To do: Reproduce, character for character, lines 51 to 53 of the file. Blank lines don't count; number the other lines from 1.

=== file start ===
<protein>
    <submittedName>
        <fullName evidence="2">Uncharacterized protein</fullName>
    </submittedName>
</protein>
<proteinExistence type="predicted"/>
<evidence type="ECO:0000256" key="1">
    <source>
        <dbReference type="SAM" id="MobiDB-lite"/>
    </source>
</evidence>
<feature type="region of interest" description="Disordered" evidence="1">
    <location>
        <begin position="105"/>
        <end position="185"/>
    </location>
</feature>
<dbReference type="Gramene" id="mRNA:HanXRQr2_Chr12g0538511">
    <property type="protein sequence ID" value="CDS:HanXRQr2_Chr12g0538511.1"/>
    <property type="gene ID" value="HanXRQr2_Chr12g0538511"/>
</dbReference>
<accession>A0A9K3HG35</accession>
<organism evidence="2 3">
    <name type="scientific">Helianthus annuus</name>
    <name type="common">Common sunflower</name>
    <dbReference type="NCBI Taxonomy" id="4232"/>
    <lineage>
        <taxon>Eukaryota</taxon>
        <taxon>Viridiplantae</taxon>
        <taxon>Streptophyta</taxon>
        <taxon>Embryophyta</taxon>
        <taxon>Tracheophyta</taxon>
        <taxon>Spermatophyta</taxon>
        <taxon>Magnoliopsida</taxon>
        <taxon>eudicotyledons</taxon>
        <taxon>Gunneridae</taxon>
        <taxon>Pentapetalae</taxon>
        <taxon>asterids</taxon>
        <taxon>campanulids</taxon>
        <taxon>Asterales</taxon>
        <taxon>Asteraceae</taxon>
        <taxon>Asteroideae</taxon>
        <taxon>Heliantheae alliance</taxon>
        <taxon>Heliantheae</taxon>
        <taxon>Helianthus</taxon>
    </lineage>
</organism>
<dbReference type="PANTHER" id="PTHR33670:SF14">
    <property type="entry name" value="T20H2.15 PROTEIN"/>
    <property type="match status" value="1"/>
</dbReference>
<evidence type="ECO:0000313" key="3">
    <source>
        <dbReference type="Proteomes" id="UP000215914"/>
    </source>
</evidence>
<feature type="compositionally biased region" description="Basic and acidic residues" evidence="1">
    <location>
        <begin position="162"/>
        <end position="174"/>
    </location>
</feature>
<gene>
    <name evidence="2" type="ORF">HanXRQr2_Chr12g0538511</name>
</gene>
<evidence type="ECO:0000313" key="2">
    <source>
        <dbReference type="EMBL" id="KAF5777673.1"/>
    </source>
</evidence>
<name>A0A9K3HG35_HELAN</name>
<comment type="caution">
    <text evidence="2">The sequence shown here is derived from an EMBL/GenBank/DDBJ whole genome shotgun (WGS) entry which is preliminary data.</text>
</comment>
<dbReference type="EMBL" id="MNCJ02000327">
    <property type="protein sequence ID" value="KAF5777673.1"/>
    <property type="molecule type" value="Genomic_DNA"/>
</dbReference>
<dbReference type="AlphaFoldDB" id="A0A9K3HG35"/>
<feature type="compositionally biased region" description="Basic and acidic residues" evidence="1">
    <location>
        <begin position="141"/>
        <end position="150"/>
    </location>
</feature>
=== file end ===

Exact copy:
</dbReference>
<evidence type="ECO:0000313" key="3">
    <source>